Norwegians like sleeping in
Or so it seems. If you have been to the south of Europe, you know Spaniards and Italians, and maybe even French and Greeks, don’t get up early. Shops don’t open early and sometimes close over lunch.
Well, in Norway, most shops (aside from some supermarkets) don’t open before 9, or 10am. It seems there is no rush to open anything. And having that extra hour in bed is more important.
Norwegians also don’t get up early to hike either (unlike at home in Switzerland where we are always late). We think that‘s because in summer they have so much daylight, they really don‘t need to get up and probably are also in bed really late. In the height of summer, you can start your walk at 10pm, hike for a full “day“ and then go to bed.
No one in their gardens
Norwegians are hardcore and will hike, run, walk or kayak in any kind of weather (or storm). We have seen them putting their tents up when it is absolutely pelting down with rain and/or blowing a gale and then getting their cooker out, to make some dinner. That is another level. However, we rarely see them out in their garden. Or on the lakes. There are so many beautiful lakes with little boats moored, but never anyone to be seen. We are not used to that (imagine the Zürisee without people on it in summer?). We also never see anyone sitting in their (beautiful) gardens.
The lights are on at home. Cars are parked in the drive. But we rarely see people. Are they inside? What are they doing inside when the sun is finally shining?
We have to admit that the houses in Norway are extremely cozy. All the windows are lit up with lights or candles even during the day and everything is beautifully decorated. Ann has totally fallen in love with the style of houses here and keeps on taking pictures, hoping that one day, she will be able to build her own (Belgians are born with a brick in their stomach or in this case, instead of brick it would be wood)
What time is the supermarket open?
We have traveled a lot, and I cannot say I have ever seen a supermarket (or hardware store) with its opening times displayed so clearly. Not only are they on the big sign on the door of the building, but they appear next to or below the name of the shop in the same size font. BIG FONT!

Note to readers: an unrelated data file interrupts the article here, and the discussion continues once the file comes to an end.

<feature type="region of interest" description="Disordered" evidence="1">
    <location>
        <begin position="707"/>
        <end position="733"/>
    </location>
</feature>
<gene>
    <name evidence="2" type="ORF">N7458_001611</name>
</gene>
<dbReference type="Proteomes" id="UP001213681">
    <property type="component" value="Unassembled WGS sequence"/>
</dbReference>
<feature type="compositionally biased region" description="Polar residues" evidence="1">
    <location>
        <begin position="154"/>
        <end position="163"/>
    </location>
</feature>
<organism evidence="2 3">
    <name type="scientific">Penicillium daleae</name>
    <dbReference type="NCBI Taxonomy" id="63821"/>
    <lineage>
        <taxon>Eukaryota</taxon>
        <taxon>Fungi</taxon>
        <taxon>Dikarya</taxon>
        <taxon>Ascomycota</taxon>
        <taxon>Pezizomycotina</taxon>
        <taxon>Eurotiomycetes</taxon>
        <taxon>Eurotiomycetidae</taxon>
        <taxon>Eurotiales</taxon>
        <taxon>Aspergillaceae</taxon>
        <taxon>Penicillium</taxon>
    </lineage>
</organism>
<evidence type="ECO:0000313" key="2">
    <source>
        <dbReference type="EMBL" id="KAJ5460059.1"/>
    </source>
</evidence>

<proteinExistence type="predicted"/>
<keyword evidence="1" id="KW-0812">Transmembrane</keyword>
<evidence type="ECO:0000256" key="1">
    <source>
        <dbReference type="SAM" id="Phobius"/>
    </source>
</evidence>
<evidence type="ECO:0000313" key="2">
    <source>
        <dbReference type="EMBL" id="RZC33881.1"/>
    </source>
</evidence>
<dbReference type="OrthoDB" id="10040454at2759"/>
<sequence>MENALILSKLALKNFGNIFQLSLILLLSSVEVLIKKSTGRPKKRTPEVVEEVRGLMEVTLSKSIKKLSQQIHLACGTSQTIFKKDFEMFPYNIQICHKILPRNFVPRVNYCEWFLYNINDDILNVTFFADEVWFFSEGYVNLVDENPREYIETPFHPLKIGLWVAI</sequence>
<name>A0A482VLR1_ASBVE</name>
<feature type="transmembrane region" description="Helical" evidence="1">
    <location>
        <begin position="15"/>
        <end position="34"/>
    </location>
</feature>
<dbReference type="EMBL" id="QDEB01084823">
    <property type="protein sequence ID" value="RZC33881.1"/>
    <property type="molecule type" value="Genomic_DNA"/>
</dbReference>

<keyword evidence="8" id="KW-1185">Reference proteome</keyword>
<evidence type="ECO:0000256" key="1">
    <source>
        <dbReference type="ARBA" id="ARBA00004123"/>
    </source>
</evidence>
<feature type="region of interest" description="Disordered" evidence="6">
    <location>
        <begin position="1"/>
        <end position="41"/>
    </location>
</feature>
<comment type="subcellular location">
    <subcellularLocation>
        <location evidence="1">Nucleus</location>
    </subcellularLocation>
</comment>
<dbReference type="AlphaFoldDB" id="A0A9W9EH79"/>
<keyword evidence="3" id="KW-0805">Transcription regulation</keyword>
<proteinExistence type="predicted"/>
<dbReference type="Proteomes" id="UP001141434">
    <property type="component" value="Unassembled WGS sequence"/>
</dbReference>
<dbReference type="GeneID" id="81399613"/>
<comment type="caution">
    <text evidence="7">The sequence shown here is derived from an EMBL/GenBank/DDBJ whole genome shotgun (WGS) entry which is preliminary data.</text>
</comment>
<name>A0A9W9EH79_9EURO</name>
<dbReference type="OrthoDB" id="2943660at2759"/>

It is absolutely clear that the supermarket opens from 8-21, and then (9-20) on Saturday.
This is very very helpful of course, so I am not complaining. I am just wondering where this idea came from, and when other countries will adopt it.
Yes, this requires a short paragraph because we do use a lot of different toilets in a lot of different locations. The toilets in Norway are very clean. But, they are usually heated. Even if they are located in the middle of nowhere, they are usually nice and warm.
They are also very big. Mostly because they also define them as toilets for people with disabilities. So, this is a big plus too.
Unfortunately, they are often not very accessible for people in wheelchairs (there are stairs, the doors too narrow, etc.), so we don’t really understand why they are so big then?
On top of this, all Norwegians (or almost all), men and women, always close both lids on the toilet. Very well trained!
Anyway, that is enough toilet details ….
We now should run outside because the Isbilen (or ice cream car) is passing! So cool! It‘s 11 degrees, the sun is out, so why not get an ice cream? This is as good as it gets!
More on our travels reaching the Nordkapp in our next blog update!